Yesterday, which was a cold day full of amazing limpid sunlight, Doug and I set out to see Linda Diak's new storefront/studio, in Vermont about an hour and a half from here. It was a very pretty ride, except for the drive through Alstead. This was the town that took the worst damage from the October storm. Parts of it are still pretty. Part of it has been bulldozed. There are big patches of freshly trap-rocked ditching and new tarmac. The small, pretty river runs close to the road and dips suddenly into deep, narrow gorges -- unusual for around here -- that probably added to the acceleration of the waters. Other places it flows on the surface and you can see a forty- or fifty-foot wide swath of brush that was overrun, apparently deeply, with good-sized trees either bent over or torn up altogther. And patches of fields with a new litter of bushel-basket sized cobbles. It was sobering.
Saxton's River is not far from Bellows Falls. The area has a lot of nicely preserved older buildings, including a dime store (now housing a Starbucks). Linda's storefront is on the main street near the church (and a crafts coop)and next to a good unpretentious restaurant that does a fine taco.
Carolyn and the lovely Julia Rose appeared, as did NH State Rep Claudia Chase, known to her friends also as Mirrix Looms. I hadn't seen Carolyn for years (we compared college-aged kids) and Claudia Chase was the most encouraging political item I have encountered in a long time. Enthusiasm. She was elected by a plurality of four votes a year ago, showing once again that one person's vote can matter.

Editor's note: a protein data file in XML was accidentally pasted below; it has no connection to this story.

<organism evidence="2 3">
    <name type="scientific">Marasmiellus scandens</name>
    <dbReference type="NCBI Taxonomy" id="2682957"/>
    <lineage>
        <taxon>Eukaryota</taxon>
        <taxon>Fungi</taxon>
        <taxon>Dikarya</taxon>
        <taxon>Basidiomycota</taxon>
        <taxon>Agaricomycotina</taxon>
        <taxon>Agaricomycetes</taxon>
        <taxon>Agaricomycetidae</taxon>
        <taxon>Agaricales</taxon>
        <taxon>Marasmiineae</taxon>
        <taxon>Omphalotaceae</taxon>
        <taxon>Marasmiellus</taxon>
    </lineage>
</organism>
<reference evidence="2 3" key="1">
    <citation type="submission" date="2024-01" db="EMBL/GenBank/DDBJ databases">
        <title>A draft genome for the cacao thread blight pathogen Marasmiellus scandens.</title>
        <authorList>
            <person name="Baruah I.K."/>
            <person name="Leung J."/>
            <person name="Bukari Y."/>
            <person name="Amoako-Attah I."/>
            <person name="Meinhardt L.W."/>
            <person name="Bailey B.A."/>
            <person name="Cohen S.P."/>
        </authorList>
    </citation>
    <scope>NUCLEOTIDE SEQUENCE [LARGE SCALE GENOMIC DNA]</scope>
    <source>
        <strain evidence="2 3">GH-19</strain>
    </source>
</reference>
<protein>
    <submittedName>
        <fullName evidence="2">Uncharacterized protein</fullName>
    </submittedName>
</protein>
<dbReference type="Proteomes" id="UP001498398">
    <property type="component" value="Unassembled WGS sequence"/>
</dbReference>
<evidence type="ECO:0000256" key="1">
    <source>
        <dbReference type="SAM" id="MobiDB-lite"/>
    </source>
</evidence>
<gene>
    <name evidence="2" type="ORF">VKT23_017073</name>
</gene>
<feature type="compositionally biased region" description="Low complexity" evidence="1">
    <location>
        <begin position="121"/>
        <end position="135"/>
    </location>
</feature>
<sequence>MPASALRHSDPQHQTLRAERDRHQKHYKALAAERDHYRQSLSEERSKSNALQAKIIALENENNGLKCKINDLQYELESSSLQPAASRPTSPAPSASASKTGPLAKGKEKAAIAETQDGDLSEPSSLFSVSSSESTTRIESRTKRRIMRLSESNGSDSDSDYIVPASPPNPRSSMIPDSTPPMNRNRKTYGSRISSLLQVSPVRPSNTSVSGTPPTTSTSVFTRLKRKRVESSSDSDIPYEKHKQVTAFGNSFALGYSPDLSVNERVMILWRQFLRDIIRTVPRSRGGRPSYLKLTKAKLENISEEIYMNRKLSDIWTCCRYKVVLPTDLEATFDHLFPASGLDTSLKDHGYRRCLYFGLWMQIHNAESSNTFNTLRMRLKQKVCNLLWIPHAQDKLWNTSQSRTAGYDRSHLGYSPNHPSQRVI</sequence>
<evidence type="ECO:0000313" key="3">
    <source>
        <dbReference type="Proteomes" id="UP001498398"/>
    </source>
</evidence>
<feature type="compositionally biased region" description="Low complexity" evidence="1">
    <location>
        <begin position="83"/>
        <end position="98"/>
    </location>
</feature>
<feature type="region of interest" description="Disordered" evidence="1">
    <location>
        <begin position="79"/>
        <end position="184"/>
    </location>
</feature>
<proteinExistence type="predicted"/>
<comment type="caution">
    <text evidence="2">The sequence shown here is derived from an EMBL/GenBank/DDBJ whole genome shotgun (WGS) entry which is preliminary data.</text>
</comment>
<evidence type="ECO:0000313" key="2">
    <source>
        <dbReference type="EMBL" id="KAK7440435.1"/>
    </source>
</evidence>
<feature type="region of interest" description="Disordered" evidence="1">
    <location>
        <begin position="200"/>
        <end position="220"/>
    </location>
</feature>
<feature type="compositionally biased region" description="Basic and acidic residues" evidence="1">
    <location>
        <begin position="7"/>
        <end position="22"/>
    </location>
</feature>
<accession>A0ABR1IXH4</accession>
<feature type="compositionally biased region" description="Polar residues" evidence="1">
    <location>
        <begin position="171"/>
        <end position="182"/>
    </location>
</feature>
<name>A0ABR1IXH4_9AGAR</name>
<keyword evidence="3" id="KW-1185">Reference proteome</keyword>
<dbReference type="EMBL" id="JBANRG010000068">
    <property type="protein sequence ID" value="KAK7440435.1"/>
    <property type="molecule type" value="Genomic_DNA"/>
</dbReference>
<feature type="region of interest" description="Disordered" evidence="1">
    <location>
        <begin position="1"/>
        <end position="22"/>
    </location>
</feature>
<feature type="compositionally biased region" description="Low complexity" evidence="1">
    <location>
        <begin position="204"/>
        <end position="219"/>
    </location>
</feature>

And she spins.
We also got to see Tom and all three of their sons, who were affable. Now I'll be able to keep them mentally separate from Helen's two sons.
Linda was happy and perhaps a little tired. She and her husband had been setting up the place until far too late for much too long. She figured the contents of this spacious shop had been crammed into a (not yet fully unpacked) room about a third the size. Now she should actually be able to see all of her stash.
I came home with three batts and a spindle. Doug behaved very badly; he has two more spindles and an elegant rack, as well as more batts.
I am never going to get my father's socks finished. Knitting for Christmas is not for the faint of heart. And I keep stopping to spin a rich and lovely purple Diak.